Pylearn2 can instantiate a Train object specified by a YAML string via the pylearn2.config.yaml_parse.load method; using this method and Python’s string substitution syntax, we can “fill the blanks” of a template YAML string based on our original YAML file and run the experiment described by that string.

In order to to that, we’ll need a dictionary mapping hyperparameter names to their value. This is where Jobman will prove useful: Jobman accepts configuration files describing a job’s parameters, and its syntax allows to initialize parameters by calling an external Python method. This way, we can randomly sample hyperparameters for our experiment.

To summarize it all, we will

  1. Adapt the YAML file by replacing hyperparameter values with string substitution statements
  2. Write a configuration file specifying how to initialize the hyperparameter dictionary
  3. Read the YAML file into a string
  4. Fill in hyperparameter values using string substitution with the hyperparameter dictionary
  5. Instantiate a Train object with the YAML string by calling pylearn2.config.yaml_parse.load
  6. Call the Train object’s main_loop method
  7. Extract results from the trained model

Let’s break it down.

Adapting the YAML file

This step is pretty straightforward. Looking back to our example, the only lines we have to replace are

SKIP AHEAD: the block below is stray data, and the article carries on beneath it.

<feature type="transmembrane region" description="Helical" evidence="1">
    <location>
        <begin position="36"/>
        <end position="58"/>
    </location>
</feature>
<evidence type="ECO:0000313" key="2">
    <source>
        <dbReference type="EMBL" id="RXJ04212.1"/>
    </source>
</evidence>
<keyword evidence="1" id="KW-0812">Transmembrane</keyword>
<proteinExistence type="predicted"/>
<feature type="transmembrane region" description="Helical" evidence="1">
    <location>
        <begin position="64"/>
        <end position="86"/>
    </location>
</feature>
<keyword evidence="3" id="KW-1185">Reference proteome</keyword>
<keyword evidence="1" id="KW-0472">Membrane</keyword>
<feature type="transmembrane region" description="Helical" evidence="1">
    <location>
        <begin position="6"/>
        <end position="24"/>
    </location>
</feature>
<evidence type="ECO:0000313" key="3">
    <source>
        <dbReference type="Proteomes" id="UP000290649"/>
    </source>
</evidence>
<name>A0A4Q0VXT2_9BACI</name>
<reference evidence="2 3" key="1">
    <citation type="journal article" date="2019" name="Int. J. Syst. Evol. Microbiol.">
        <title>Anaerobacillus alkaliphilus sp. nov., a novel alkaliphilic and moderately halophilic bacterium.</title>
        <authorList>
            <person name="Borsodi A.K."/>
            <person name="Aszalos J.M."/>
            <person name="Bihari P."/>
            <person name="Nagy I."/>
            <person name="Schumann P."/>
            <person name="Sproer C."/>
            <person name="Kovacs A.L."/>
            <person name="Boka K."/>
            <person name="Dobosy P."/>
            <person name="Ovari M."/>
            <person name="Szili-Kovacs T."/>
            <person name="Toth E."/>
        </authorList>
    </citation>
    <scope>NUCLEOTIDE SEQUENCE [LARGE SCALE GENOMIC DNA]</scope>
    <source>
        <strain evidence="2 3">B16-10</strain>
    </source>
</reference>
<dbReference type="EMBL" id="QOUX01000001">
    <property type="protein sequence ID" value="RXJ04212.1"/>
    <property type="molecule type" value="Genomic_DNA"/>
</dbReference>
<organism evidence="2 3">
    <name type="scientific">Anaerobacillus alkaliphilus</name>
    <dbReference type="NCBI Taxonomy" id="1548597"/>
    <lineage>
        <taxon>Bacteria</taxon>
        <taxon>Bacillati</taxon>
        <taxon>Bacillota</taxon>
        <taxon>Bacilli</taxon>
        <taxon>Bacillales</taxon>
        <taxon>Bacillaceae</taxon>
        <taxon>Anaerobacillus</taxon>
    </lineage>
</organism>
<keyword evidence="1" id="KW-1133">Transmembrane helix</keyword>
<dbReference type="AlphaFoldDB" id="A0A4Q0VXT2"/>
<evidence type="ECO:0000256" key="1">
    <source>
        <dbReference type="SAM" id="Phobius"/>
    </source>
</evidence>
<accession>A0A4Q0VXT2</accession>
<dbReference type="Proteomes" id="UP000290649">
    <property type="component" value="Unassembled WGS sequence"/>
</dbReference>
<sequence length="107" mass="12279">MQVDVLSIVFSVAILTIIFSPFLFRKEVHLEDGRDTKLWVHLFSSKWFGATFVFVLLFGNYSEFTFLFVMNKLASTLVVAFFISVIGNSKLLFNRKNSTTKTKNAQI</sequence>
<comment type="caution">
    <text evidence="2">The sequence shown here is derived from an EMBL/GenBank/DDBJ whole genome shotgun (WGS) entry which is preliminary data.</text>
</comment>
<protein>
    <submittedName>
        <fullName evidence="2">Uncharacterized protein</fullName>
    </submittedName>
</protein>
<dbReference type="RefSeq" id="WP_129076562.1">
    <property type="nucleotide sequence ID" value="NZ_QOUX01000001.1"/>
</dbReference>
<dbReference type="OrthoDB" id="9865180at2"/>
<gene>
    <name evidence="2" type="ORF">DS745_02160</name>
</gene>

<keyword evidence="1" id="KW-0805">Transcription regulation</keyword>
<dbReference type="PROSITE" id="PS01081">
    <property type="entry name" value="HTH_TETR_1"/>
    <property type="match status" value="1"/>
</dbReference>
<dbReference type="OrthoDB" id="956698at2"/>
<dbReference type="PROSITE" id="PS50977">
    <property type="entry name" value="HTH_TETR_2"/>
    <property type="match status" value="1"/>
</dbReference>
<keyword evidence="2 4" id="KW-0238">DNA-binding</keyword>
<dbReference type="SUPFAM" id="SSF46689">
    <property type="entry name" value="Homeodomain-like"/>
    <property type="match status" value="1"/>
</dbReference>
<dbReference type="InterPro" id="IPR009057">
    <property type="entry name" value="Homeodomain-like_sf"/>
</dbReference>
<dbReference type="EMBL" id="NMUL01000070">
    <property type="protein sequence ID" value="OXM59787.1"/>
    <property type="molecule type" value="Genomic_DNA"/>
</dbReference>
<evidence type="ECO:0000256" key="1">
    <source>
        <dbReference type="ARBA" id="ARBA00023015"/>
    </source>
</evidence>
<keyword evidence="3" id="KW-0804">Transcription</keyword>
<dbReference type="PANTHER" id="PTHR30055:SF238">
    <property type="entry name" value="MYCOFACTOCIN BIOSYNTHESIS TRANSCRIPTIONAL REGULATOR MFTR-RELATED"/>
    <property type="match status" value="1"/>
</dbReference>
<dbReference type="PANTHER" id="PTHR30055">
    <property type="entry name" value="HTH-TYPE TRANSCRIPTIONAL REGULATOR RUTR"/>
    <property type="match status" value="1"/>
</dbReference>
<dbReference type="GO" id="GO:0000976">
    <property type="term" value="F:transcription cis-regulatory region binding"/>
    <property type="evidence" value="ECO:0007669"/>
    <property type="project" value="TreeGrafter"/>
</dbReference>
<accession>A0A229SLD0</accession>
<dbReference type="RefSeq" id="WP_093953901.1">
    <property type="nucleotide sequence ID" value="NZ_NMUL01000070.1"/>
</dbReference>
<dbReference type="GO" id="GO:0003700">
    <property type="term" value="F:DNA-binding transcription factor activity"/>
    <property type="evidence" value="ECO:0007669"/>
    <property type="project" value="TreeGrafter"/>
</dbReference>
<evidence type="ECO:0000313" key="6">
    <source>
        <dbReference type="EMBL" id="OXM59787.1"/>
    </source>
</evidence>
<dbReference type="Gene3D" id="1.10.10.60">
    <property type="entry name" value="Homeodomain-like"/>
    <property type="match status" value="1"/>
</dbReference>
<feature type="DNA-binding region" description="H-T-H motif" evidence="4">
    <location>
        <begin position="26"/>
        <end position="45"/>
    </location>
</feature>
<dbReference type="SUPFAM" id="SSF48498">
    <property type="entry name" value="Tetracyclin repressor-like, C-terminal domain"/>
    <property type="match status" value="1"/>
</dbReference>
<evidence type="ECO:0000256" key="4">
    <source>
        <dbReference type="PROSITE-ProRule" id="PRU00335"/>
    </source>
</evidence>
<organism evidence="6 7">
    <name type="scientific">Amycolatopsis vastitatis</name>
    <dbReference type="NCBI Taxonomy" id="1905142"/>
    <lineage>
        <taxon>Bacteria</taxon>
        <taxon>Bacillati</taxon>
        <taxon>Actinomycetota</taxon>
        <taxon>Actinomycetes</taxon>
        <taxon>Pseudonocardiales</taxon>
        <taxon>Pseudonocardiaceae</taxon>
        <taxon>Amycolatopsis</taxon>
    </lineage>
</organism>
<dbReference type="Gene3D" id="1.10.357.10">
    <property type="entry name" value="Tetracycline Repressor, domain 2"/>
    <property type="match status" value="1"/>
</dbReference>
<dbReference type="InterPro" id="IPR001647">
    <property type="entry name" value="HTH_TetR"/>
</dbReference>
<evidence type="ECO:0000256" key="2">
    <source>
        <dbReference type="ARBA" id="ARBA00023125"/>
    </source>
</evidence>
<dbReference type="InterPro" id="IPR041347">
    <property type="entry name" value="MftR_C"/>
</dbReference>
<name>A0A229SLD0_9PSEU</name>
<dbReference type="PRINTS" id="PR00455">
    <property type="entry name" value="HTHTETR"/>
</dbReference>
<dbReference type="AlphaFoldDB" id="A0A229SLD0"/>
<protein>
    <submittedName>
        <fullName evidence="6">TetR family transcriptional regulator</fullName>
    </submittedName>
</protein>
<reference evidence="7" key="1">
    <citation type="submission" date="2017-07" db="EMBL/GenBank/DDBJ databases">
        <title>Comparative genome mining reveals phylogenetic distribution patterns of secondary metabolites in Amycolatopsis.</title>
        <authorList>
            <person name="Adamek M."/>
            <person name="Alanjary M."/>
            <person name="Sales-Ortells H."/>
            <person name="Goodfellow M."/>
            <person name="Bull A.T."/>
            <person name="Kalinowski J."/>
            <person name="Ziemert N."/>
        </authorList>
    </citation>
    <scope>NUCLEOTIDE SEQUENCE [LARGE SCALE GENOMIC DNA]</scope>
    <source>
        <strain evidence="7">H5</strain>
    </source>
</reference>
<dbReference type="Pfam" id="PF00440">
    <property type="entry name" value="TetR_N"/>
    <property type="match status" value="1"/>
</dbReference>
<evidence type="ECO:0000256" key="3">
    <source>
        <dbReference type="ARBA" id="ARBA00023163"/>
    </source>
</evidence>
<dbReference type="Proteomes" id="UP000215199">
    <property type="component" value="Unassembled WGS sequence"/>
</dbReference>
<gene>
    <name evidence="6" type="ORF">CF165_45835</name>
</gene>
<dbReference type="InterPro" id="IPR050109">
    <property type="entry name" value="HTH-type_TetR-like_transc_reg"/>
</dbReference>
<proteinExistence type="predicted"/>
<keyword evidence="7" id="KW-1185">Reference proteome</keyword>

learning_rate: 1e-3,
        learning_rule: !obj:pylearn2.training_algorithms.learning_rule.Momentum {
            init_momentum: 0.5,

Using string subsitution syntax, they become

        learning_rate: %(learning_rate)f,
        learning_rule: !obj:pylearn2.training_algorithms.learning_rule.Momentum {
            init_momentum: %(init_momentum)f,

String substitution and training logic

The next step, assuming we already have a dictionary mapping hyperparameters to their values, would be to build a method which

  1. takes the YAML string and the hyperparameter dictionary as inputs,
  2. does string substitution on the YAML string,
  3. calls the pylearn2.config.yaml_parse.load method to instantiate a Train object and calls its main_loop method and
  4. extracts and returns results after the model is trained.

Luckily for us, one such method already exists: pylearn2.scripts.jobman.experiment.train_experiment.

This method integrates with Jobman: it expects state and channel arguments as input and returns channel.COMPLETE at the end of training. Here’s the method’s full implementation: